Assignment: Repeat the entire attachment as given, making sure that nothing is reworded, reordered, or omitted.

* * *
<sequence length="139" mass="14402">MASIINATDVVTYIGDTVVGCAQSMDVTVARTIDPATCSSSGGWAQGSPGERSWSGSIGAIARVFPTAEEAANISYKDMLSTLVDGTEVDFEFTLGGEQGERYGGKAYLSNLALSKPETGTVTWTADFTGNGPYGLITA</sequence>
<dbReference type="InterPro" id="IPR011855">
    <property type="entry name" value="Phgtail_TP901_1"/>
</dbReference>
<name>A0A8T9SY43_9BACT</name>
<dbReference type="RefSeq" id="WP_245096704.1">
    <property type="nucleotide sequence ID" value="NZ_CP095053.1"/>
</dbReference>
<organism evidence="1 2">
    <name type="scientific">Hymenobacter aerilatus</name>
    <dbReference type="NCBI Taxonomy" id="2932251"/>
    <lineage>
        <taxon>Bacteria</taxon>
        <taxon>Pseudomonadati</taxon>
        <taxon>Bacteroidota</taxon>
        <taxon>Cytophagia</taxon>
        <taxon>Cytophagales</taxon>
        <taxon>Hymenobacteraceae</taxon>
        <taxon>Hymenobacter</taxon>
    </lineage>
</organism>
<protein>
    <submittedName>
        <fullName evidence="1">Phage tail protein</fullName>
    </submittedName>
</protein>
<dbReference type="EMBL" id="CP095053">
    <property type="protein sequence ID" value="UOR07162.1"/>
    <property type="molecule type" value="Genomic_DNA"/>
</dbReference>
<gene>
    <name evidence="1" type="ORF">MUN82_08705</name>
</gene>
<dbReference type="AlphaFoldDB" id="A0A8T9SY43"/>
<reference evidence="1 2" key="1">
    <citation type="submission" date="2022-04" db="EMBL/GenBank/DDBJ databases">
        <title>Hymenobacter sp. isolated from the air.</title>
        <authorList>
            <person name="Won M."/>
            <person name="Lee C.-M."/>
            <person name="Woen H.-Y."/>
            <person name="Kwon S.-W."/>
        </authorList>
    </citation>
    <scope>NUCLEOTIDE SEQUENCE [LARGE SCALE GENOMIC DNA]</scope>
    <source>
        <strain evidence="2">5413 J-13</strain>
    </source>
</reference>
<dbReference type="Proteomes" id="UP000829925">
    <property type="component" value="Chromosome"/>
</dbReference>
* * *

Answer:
<sequence length="139" mass="14402">MASIINATDVVTYIGDTVVGCAQSMDVTVARTIDPATCSSSGGWAQGSPGERSWSGSIGAIARVFPTAEEAANISYKDMLSTLVDGTEVDFEFTLGGEQGERYGGKAYLSNLALSKPETGTVTWTADFTGNGPYGLITA</sequence>
<dbReference type="InterPro" id="IPR011855">
    <property type="entry name" value="Phgtail_TP901_1"/>
</dbReference>
<name>A0A8T9SY43_9BACT</name>
<dbReference type="RefSeq" id="WP_245096704.1">
    <property type="nucleotide sequence ID" value="NZ_CP095053.1"/>
</dbReference>
<organism evidence="1 2">
    <name type="scientific">Hymenobacter aerilatus</name>
    <dbReference type="NCBI Taxonomy" id="2932251"/>
    <lineage>
        <taxon>Bacteria</taxon>
        <taxon>Pseudomonadati</taxon>
        <taxon>Bacteroidota</taxon>
        <taxon>Cytophagia</taxon>
        <taxon>Cytophagales</taxon>
        <taxon>Hymenobacteraceae</taxon>
        <taxon>Hymenobacter</taxon>
    </lineage>
</organism>
<protein>
    <submittedName>
        <fullName evidence="1">Phage tail protein</fullName>
    </submittedName>
</protein>
<dbReference type="EMBL" id="CP095053">
    <property type="protein sequence ID" value="UOR07162.1"/>
    <property type="molecule type" value="Genomic_DNA"/>
</dbReference>
<gene>
    <name evidence="1" type="ORF">MUN82_08705</name>
</gene>
<dbReference type="AlphaFoldDB" id="A0A8T9SY43"/>
<reference evidence="1 2" key="1">
    <citation type="submission" date="2022-04" db="EMBL/GenBank/DDBJ databases">
        <title>Hymenobacter sp. isolated from the air.</title>
        <authorList>
            <person name="Won M."/>
            <person name="Lee C.-M."/>
            <person name="Woen H.-Y."/>
            <person name="Kwon S.-W."/>
        </authorList>
    </citation>
    <scope>NUCLEOTIDE SEQUENCE [LARGE SCALE GENOMIC DNA]</scope>
    <source>
        <strain evidence="2">5413 J-13</strain>
    </source>
</reference>
<dbReference type="Proteomes" id="UP000829925">
    <property type="component" value="Chromosome"/>
</dbReference>